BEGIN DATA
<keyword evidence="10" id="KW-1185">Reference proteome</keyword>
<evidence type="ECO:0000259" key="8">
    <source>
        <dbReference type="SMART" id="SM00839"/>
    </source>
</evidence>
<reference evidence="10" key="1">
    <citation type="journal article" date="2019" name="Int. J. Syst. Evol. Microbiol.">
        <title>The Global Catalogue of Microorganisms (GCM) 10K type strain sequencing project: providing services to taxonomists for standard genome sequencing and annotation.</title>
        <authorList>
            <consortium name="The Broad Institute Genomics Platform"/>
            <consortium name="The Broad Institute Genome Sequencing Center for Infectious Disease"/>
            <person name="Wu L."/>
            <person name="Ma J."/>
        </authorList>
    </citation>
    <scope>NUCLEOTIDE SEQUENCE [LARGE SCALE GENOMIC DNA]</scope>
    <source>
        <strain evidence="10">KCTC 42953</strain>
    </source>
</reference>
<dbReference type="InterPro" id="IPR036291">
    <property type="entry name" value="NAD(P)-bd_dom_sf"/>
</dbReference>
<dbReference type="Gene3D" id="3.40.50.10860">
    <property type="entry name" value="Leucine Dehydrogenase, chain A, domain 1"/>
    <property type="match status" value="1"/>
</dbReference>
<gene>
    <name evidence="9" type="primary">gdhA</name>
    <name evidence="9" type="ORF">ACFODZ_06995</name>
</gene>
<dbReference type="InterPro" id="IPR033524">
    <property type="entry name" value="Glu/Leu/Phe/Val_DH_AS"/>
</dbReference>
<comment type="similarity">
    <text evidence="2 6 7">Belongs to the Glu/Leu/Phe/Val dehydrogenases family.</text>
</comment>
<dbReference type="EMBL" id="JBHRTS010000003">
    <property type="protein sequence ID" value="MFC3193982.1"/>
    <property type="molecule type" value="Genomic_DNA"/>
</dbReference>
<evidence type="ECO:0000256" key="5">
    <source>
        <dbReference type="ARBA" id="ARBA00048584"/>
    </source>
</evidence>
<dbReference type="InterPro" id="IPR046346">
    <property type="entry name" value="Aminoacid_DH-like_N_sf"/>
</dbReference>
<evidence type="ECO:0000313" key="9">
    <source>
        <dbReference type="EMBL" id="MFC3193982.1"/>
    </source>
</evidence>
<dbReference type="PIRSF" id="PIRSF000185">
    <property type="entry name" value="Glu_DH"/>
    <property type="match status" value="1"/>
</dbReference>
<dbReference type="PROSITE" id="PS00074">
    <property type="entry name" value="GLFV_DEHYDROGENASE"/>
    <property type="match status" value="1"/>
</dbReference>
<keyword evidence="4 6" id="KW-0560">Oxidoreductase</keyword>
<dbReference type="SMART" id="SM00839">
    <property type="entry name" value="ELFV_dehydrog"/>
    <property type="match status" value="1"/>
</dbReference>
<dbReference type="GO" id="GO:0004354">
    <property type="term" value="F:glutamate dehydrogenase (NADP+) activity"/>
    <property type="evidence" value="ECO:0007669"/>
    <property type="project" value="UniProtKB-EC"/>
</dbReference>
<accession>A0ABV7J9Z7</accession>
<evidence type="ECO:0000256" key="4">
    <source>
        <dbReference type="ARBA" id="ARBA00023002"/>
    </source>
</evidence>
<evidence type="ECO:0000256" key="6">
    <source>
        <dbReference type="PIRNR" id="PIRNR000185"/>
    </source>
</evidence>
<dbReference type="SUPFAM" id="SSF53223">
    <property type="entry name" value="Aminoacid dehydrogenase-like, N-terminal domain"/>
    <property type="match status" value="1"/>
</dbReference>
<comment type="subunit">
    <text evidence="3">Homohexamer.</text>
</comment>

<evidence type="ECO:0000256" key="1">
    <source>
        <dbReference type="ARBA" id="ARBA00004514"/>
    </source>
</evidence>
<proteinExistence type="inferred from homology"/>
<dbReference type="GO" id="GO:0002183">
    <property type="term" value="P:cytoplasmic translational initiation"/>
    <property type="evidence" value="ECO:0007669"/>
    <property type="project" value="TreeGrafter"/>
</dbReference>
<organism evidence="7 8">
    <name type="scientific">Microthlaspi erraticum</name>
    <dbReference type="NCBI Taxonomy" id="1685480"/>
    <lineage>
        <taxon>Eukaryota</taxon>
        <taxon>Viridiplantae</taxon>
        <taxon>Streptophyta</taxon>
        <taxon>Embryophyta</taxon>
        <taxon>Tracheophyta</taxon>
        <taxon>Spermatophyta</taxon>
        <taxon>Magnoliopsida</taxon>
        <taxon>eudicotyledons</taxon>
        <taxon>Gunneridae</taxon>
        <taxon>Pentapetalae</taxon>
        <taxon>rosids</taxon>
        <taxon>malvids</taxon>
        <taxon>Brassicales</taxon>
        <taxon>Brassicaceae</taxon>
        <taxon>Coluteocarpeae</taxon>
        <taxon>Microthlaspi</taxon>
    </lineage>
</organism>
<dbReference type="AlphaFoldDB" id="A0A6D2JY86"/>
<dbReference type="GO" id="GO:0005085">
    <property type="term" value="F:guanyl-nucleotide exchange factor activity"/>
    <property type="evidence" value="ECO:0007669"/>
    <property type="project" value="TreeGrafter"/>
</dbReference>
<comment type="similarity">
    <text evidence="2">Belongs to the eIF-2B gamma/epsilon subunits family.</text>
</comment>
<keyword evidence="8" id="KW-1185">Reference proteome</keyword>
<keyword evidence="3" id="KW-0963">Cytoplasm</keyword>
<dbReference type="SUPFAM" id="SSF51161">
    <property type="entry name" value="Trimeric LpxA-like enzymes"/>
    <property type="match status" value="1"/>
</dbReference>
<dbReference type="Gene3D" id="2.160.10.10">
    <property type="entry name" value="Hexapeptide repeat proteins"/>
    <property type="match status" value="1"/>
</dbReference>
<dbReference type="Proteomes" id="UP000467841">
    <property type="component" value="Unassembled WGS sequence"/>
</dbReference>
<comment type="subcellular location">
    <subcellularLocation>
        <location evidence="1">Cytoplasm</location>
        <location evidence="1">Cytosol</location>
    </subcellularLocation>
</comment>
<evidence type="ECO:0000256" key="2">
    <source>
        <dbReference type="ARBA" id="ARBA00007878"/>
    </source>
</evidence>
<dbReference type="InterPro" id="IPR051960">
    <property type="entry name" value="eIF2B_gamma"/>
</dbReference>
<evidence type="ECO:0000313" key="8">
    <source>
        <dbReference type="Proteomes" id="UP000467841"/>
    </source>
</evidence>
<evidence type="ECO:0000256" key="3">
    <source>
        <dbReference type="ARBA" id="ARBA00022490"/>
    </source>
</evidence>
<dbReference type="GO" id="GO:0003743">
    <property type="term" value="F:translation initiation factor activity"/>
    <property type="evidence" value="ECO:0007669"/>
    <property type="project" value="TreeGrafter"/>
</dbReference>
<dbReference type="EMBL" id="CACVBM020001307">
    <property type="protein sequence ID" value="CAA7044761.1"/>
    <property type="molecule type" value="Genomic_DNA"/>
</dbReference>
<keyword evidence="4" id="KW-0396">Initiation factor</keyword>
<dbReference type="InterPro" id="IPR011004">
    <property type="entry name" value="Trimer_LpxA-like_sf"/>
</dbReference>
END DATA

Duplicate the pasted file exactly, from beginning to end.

<keyword evidence="10" id="KW-1185">Reference proteome</keyword>
<evidence type="ECO:0000259" key="8">
    <source>
        <dbReference type="SMART" id="SM00839"/>
    </source>
</evidence>
<reference evidence="10" key="1">
    <citation type="journal article" date="2019" name="Int. J. Syst. Evol. Microbiol.">
        <title>The Global Catalogue of Microorganisms (GCM) 10K type strain sequencing project: providing services to taxonomists for standard genome sequencing and annotation.</title>
        <authorList>
            <consortium name="The Broad Institute Genomics Platform"/>
            <consortium name="The Broad Institute Genome Sequencing Center for Infectious Disease"/>
            <person name="Wu L."/>
            <person name="Ma J."/>
        </authorList>
    </citation>
    <scope>NUCLEOTIDE SEQUENCE [LARGE SCALE GENOMIC DNA]</scope>
    <source>
        <strain evidence="10">KCTC 42953</strain>
    </source>
</reference>
<dbReference type="InterPro" id="IPR036291">
    <property type="entry name" value="NAD(P)-bd_dom_sf"/>
</dbReference>
<dbReference type="Gene3D" id="3.40.50.10860">
    <property type="entry name" value="Leucine Dehydrogenase, chain A, domain 1"/>
    <property type="match status" value="1"/>
</dbReference>
<gene>
    <name evidence="9" type="primary">gdhA</name>
    <name evidence="9" type="ORF">ACFODZ_06995</name>
</gene>
<dbReference type="InterPro" id="IPR033524">
    <property type="entry name" value="Glu/Leu/Phe/Val_DH_AS"/>
</dbReference>
<comment type="similarity">
    <text evidence="2 6 7">Belongs to the Glu/Leu/Phe/Val dehydrogenases family.</text>
</comment>
<dbReference type="EMBL" id="JBHRTS010000003">
    <property type="protein sequence ID" value="MFC3193982.1"/>
    <property type="molecule type" value="Genomic_DNA"/>
</dbReference>
<evidence type="ECO:0000256" key="5">
    <source>
        <dbReference type="ARBA" id="ARBA00048584"/>
    </source>
</evidence>
<dbReference type="InterPro" id="IPR046346">
    <property type="entry name" value="Aminoacid_DH-like_N_sf"/>
</dbReference>
<evidence type="ECO:0000313" key="9">
    <source>
        <dbReference type="EMBL" id="MFC3193982.1"/>
    </source>
</evidence>
<dbReference type="PIRSF" id="PIRSF000185">
    <property type="entry name" value="Glu_DH"/>
    <property type="match status" value="1"/>
</dbReference>
<dbReference type="PROSITE" id="PS00074">
    <property type="entry name" value="GLFV_DEHYDROGENASE"/>
    <property type="match status" value="1"/>
</dbReference>
<keyword evidence="4 6" id="KW-0560">Oxidoreductase</keyword>
<dbReference type="SMART" id="SM00839">
    <property type="entry name" value="ELFV_dehydrog"/>
    <property type="match status" value="1"/>
</dbReference>
<dbReference type="GO" id="GO:0004354">
    <property type="term" value="F:glutamate dehydrogenase (NADP+) activity"/>
    <property type="evidence" value="ECO:0007669"/>
    <property type="project" value="UniProtKB-EC"/>
</dbReference>
<accession>A0ABV7J9Z7</accession>
<evidence type="ECO:0000256" key="4">
    <source>
        <dbReference type="ARBA" id="ARBA00023002"/>
    </source>
</evidence>
<evidence type="ECO:0000256" key="6">
    <source>
        <dbReference type="PIRNR" id="PIRNR000185"/>
    </source>
</evidence>
<dbReference type="SUPFAM" id="SSF53223">
    <property type="entry name" value="Aminoacid dehydrogenase-like, N-terminal domain"/>
    <property type="match status" value="1"/>
</dbReference>
<comment type="subunit">
    <text evidence="3">Homohexamer.</text>
</comment>

<evidence type="ECO:0000256" key="1">
    <source>
        <dbReference type="ARBA" id="ARBA00004514"/>
    </source>
</evidence>
<proteinExistence type="inferred from homology"/>
<dbReference type="GO" id="GO:0002183">
    <property type="term" value="P:cytoplasmic translational initiation"/>
    <property type="evidence" value="ECO:0007669"/>
    <property type="project" value="TreeGrafter"/>
</dbReference>
<organism evidence="7 8">
    <name type="scientific">Microthlaspi erraticum</name>
    <dbReference type="NCBI Taxonomy" id="1685480"/>
    <lineage>
        <taxon>Eukaryota</taxon>
        <taxon>Viridiplantae</taxon>
        <taxon>Streptophyta</taxon>
        <taxon>Embryophyta</taxon>
        <taxon>Tracheophyta</taxon>
        <taxon>Spermatophyta</taxon>
        <taxon>Magnoliopsida</taxon>
        <taxon>eudicotyledons</taxon>
        <taxon>Gunneridae</taxon>
        <taxon>Pentapetalae</taxon>
        <taxon>rosids</taxon>
        <taxon>malvids</taxon>
        <taxon>Brassicales</taxon>
        <taxon>Brassicaceae</taxon>
        <taxon>Coluteocarpeae</taxon>
        <taxon>Microthlaspi</taxon>
    </lineage>
</organism>
<dbReference type="AlphaFoldDB" id="A0A6D2JY86"/>
<dbReference type="GO" id="GO:0005085">
    <property type="term" value="F:guanyl-nucleotide exchange factor activity"/>
    <property type="evidence" value="ECO:0007669"/>
    <property type="project" value="TreeGrafter"/>
</dbReference>
<comment type="similarity">
    <text evidence="2">Belongs to the eIF-2B gamma/epsilon subunits family.</text>
</comment>
<keyword evidence="8" id="KW-1185">Reference proteome</keyword>
<keyword evidence="3" id="KW-0963">Cytoplasm</keyword>
<dbReference type="SUPFAM" id="SSF51161">
    <property type="entry name" value="Trimeric LpxA-like enzymes"/>
    <property type="match status" value="1"/>
</dbReference>
<dbReference type="Gene3D" id="2.160.10.10">
    <property type="entry name" value="Hexapeptide repeat proteins"/>
    <property type="match status" value="1"/>
</dbReference>
<dbReference type="Proteomes" id="UP000467841">
    <property type="component" value="Unassembled WGS sequence"/>
</dbReference>
<comment type="subcellular location">
    <subcellularLocation>
        <location evidence="1">Cytoplasm</location>
        <location evidence="1">Cytosol</location>
    </subcellularLocation>
</comment>
<evidence type="ECO:0000256" key="2">
    <source>
        <dbReference type="ARBA" id="ARBA00007878"/>
    </source>
</evidence>
<dbReference type="InterPro" id="IPR051960">
    <property type="entry name" value="eIF2B_gamma"/>
</dbReference>
<evidence type="ECO:0000313" key="8">
    <source>
        <dbReference type="Proteomes" id="UP000467841"/>
    </source>
</evidence>
<evidence type="ECO:0000256" key="3">
    <source>
        <dbReference type="ARBA" id="ARBA00022490"/>
    </source>
</evidence>
<dbReference type="GO" id="GO:0003743">
    <property type="term" value="F:translation initiation factor activity"/>
    <property type="evidence" value="ECO:0007669"/>
    <property type="project" value="TreeGrafter"/>
</dbReference>
<dbReference type="EMBL" id="CACVBM020001307">
    <property type="protein sequence ID" value="CAA7044761.1"/>
    <property type="molecule type" value="Genomic_DNA"/>
</dbReference>
<keyword evidence="4" id="KW-0396">Initiation factor</keyword>
<dbReference type="InterPro" id="IPR011004">
    <property type="entry name" value="Trimer_LpxA-like_sf"/>
</dbReference>